And then there is the biggest question mark: Will Dwight Howard be back? Question 1A: Did he even want to be in Los Angeles in the first place?
You’ve likely heard something about this.
The Lakers are the only team in the league who can give the wayward free agent a max contract of five years/$117 million, but Howard is said to be unhappy about his one-season audition in Los Angeles. He clashed often with Bryant, admitted to being out of shape and complained loudly that the D’Antoni offense just wasn’t for him, or at least that he felt “marginalized” because the coach turned to Bryant as the team’s leader and not him. Howard has a bit of a coach-killer reputation for his role in Stan Van Gundy being shown the door in Orlando during Howard’s soap opera-esque final months with the organization.
There’s a lot of drama when it comes to Dwight Howard. It’s difficult to believe that he is only 27 years old because that is so young for an NBA diva. Whether he will sign with the Lakers come July is something only Howard knows at this moment, but if I had to make a prediction I tend to think he’ll walk. He wants the ball and he wants to be the man and he doesn’t like to be told otherwise. He’ll find a team that will tell him what he likes to hear, throw a bunch of money his way and life will once again be rosy for Dwight Howard.
That is until he doesn’t get the ball as much as he wants or he doesn’t like his new coach’s system, then the cycle will repeat itself. Beware Houston, Dallas and Atlanta. You’ve been warned.
Which leaves the Lakers with what exactly? Still old and still without a point guard, the team would go into the season with Bryant on the mend and Pau Gasol at center, Steve “Father Time” Nash as its fragile point guard and a bunch of guys named Jordan Hill, Jodie Meeks and of course Metta World Peace.
Sounds like a recipe for a sub .500 season and some misery for Laker fans. The bandwagon is about to clear-out and head on over to the Clippers.
We Laker fans like our players devoted to the purple and gold with a healthy respect for the team’s rich history. We love guys like Derek Fisher, Robert Horry and Rick Fox. We like our players to grimace at losing and scream at failure, not big headbands and smiling faces when missing free throws.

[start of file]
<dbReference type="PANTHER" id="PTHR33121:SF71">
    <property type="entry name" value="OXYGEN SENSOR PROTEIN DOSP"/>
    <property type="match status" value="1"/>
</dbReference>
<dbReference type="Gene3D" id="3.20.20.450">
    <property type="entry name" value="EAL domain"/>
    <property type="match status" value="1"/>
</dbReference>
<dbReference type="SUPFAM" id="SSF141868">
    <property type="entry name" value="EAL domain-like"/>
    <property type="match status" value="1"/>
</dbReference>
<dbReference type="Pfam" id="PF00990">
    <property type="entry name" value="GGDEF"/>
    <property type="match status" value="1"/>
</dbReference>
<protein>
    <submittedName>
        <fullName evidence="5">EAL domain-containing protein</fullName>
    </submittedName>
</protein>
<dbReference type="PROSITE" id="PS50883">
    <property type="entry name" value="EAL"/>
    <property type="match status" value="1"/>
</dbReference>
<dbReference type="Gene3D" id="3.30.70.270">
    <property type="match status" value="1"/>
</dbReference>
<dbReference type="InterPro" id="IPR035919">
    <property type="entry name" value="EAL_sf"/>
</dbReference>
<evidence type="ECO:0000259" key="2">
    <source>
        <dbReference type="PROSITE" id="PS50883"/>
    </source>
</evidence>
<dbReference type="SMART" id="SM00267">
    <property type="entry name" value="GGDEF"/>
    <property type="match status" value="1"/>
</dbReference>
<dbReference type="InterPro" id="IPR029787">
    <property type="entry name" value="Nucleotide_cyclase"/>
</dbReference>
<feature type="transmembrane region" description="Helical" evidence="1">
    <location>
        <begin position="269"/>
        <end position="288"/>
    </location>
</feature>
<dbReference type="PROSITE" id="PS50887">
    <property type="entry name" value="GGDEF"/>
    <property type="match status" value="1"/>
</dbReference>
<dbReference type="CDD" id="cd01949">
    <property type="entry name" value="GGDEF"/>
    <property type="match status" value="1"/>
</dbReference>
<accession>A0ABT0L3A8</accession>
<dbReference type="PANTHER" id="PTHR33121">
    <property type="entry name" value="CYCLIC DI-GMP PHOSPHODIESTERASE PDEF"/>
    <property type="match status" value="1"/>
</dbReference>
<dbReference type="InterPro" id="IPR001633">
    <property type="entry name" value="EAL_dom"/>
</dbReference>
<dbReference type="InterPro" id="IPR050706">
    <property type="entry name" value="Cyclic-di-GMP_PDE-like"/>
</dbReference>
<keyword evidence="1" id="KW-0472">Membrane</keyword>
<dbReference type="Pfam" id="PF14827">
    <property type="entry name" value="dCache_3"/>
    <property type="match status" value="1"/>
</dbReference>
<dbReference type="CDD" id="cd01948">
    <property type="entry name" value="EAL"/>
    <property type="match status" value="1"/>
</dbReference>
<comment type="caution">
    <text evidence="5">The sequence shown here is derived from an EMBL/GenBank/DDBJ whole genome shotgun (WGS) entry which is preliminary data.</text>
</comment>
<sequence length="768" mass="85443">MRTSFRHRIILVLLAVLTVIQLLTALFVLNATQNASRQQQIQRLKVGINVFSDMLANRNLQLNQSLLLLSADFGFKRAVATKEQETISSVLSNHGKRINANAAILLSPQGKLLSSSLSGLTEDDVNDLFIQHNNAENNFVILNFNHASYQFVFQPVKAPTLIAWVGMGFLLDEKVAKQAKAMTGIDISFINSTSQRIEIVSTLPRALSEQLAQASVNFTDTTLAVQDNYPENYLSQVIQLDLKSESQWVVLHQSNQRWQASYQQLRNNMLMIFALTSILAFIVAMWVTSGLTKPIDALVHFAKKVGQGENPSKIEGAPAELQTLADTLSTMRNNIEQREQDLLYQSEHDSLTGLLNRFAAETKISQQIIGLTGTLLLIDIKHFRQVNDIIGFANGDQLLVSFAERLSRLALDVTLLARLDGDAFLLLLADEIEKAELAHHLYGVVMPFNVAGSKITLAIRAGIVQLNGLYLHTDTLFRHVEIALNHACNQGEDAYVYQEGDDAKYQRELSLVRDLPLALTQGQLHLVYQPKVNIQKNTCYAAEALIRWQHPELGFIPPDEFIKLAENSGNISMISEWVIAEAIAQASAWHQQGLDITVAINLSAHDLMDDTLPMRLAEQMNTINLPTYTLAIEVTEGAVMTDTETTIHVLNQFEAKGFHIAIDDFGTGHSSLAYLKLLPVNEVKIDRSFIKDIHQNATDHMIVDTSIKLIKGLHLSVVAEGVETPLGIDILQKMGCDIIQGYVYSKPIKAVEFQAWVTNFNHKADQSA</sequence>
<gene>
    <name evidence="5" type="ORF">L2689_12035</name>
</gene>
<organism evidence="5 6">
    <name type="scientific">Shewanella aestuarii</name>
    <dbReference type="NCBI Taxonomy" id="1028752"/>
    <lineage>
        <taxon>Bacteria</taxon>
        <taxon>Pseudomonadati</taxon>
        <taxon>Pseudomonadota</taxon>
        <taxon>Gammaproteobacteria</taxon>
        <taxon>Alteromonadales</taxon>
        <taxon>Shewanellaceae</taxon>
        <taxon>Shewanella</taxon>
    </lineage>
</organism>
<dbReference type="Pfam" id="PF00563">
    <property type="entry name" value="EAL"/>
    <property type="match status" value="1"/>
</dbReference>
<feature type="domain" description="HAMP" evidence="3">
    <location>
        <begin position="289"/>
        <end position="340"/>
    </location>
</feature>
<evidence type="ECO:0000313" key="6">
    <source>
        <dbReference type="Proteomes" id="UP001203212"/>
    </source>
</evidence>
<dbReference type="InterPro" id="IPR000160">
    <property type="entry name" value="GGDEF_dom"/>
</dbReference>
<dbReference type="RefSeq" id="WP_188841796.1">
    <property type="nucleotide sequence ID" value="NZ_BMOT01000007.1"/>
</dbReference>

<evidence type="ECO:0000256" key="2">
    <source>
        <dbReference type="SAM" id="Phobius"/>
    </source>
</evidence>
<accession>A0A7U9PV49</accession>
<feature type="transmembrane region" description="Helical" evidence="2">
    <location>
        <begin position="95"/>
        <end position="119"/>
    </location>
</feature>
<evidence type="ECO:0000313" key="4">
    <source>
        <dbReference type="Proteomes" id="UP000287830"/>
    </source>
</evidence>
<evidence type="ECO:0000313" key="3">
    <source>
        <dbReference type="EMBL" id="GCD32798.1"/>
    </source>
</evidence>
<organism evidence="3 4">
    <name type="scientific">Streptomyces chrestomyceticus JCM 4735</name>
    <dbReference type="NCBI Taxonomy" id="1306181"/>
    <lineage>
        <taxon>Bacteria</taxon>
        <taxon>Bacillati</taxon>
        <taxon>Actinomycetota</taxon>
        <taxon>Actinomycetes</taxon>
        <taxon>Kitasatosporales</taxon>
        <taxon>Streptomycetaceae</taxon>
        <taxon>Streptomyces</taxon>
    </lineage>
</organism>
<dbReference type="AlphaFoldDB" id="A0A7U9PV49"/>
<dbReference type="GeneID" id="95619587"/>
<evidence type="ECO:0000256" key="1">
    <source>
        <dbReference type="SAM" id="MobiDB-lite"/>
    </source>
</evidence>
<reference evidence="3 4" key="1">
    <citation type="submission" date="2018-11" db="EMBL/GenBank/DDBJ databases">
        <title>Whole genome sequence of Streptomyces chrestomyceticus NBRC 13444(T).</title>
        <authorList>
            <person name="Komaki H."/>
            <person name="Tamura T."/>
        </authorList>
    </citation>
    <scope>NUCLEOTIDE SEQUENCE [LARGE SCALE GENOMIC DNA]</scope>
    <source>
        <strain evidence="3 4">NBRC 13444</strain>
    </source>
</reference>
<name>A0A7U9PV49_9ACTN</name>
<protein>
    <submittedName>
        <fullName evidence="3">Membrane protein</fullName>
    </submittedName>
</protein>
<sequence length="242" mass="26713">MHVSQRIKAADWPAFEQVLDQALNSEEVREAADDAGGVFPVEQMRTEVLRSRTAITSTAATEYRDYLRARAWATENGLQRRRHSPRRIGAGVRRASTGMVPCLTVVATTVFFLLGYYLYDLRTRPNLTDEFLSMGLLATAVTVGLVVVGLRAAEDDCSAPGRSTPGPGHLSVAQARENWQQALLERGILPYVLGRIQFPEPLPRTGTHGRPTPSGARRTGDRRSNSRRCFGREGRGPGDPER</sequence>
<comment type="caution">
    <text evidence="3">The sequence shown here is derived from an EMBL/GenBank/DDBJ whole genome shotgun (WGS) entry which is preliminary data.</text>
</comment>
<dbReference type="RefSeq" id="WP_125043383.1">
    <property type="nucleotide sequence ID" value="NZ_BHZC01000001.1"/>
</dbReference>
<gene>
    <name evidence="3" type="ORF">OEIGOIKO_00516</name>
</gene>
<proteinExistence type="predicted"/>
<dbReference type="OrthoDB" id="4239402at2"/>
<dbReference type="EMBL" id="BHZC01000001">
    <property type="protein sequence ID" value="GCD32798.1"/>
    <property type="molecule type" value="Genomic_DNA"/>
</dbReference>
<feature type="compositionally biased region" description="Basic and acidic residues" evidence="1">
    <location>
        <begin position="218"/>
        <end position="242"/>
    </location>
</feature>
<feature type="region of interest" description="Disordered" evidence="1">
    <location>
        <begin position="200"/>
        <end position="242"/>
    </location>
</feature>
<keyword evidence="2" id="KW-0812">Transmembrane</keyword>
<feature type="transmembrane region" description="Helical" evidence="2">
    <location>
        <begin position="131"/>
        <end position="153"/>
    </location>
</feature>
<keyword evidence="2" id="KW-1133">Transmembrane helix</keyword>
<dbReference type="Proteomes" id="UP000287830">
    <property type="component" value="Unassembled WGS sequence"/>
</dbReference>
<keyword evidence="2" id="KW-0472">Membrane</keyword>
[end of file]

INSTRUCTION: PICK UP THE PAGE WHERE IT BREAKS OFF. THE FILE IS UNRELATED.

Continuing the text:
And we certainly do not like our franchise big men opting to walk away from the Los Angeles Lakers.
However when it comes to this particular big man I’m actually okay with his potential departure. Clearly he doesn’t care about history and doesn’t seem remotely interested in doing what it takes to win a championship let alone a bunch of championships.
We fans also expect a lot from team management.
We expect them to forever assemble a team for greatness and act professionally. We certainly don’t expect them to spend millions on a billboard campaign to woe Howard back to Hollywood, imploring him to “Stay” with shameful and pathetic pleas to a superstar who clearly will not be swayed by that sort of stuff.
There was a little documentary on the Lakers cable channel during the season that placed its spotlight on Dwight Howard walking around the team’s facilities following his trade to Los Angeles. He looked at the multiple championship trophies and curiously described the situation as “bananas.” He looked at the retired numbers in the rafters and listened as Kupchak told him that he’d like to see Howard’s name and number up there at some point. Howard just kind of stood there and said nothing, either stunned at the thought or essentially knowing that there was simply no way that was going to happen because he wasn’t staying beyond the one season. It was practically an eye-roll.
“Bananas” is how Dwight Howard described it.
“Tomatoes” is how I’ll describe it. As in, I want to gather a bushel of rotten tomatoes to throw at those “Stay” billboards.
You’re a phenomenal player Dwight Howard, but if you don’t want to be a part of Lakers history and you don’t care about winning championships and care not that your free throw shooting is a joke or that your on-court body language tells us all that it’s really more about the name on the back of your jersey than the one on the front then please don’t go away mad.
Just go away.